But enough with the first-time-novelist psychologizing. On with the story: I sat drinking at the table with the drivers and with Noi, the teenager. The men switched between Thai and a game but halting English, and they were funny and nice. I was smiling and laughing some, letting them help with with my few Thai phrases, but my eyes kept darting, looking for wandering hands or secret signals or for a subtext to their joshing courtesy. I noticed that the veryvery handsome man held a white envelop that he occasionally tapped softly on the table. The other men started teasing him about it, and he ended up handing it over to Noi to read aloud, because, someone explained to me, although the drivers could all speak English, they couldn’t read it. The letter was from a girl. I recently recovered the journal I kept during this time, and here’s what I wrote in it:
Noi is reading aloud a letter the young and cute tuk tuk driver has received from some English girl gone far away who “can see your laughing eyes, your lips, your smile” when she closes her eyes. He made her trip “a special one” and wherever she is now is not as good as Thailand because when people are nice to you “they are nice to you because they want something—money.”
Everyone at the table cooed. Everyone but me, for whom the irony was too rich. Although, come to think of it, I guess the people I had encountered in Ayutthaya were actually being nicer to me now that they weren‘t trying to get my money. Or were they just being more subtle?
Whatever the case, it seemed to mean something to the cutie to have received this letter. He was visibly warmed. He smiled down at his hands, his expression sweet. And a few beats later he smiled at me again, and cast his laughing eyes back in the waters. We sat there for awhile longer. It became evening. I started to relax a little, and/or the beer started to kick in. According to my journal, “young and cute flirted well and outrageously.”
Also according to my journal, in the same paragraph: Doesn’t a Thai guy know he has the specter of AIDs against him? Didn’t the other English-speaking girl know this?
Well, that last was written by a newbie. It would soon become very apparent to me that the specter of AIDs did not seem to handicap the cute Thai boys one bit. And if it scared some English-speaking women away from them, well, otherwise the stampede would have been dangerous. Thai prophylactics were readily available, cheap, and of decent quality. And I would get my chance to use plenty.
But not with that first, adorable tuk-tuk driver, who eventually had to go. Good-bye! Good-bye! I will always remember that letter the English girl wrote to you! Even though I will get to know other Thai men much better, I will always remember your smile!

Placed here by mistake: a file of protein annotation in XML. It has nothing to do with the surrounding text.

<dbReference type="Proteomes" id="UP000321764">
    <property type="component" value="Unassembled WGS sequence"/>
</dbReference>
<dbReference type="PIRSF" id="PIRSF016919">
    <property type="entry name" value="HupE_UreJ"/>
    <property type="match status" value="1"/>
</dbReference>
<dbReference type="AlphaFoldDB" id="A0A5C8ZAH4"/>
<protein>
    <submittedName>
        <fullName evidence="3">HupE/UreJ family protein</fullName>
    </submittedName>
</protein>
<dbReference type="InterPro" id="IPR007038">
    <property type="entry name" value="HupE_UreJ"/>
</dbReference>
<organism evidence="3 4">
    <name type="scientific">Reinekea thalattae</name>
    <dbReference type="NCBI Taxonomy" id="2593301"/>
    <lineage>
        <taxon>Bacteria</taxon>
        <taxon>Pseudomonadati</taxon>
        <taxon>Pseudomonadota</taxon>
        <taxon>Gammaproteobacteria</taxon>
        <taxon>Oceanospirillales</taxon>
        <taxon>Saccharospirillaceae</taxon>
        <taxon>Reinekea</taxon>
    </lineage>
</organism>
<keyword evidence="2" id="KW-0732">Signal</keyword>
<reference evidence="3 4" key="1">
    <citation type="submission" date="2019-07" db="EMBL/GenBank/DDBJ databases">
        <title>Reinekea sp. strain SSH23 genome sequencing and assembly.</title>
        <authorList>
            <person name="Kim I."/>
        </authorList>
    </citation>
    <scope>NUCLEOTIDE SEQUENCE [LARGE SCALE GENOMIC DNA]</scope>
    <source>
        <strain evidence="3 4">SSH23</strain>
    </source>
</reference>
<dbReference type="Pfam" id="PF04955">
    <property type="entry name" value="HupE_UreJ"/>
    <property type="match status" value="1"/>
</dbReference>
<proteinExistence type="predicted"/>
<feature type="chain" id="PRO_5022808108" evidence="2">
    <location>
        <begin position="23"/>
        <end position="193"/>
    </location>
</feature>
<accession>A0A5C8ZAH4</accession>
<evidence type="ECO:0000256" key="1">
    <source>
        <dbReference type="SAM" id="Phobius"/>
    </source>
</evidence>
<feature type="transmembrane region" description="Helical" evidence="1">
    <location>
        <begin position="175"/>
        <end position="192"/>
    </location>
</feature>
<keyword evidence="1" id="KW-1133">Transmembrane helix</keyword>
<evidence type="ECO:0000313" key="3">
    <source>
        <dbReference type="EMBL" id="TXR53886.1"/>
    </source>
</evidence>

But my evening was just getting started. I went to take a shower, and Noi showed up in my room to finger my belongings, to ask the price of this and that. She asked again for money, lowering the amount this time, to 100 baht. Her spoken English was so poor, especially on the topic of borrowing, that we had to write notes to each other to make sure we were understood. Finally, exhausted, I gave in.
When we went back to the courtyard, the ranks of the drivers had thinned. Aside from the boss, there was just one guy left, a chain-smoker who wore aviator glasses. Through Noi, and after professions of shyness, the boss said that he would like to drink more beers with me. “I’ll pay for my beers,” he said. “I made a lot of money today.” I was half-drunk already, and confused, and scared again. “I just want to eat!” I cried. “Yes, of course. We’ll eat! We’ll eat!” he said.
Clearly, by any rules of safe conduct, I should not have gone. But my gut instinct was that they were good guys, and that an understanding of the dynamic that I’d witnessed that day, that I’d walked smack bang into and that was making me dizzy, could be gained by going. And so I made sure Noi was part of the invitation, that this strange half-scammer adolescent boy-crazy tom-boy would be there to act as guardian of my modesty. And then I gave her a stern look—you’re my modesty chaperon, get it? Do NOT side with the men. And do NOT ask me for money again. And then we all left to go.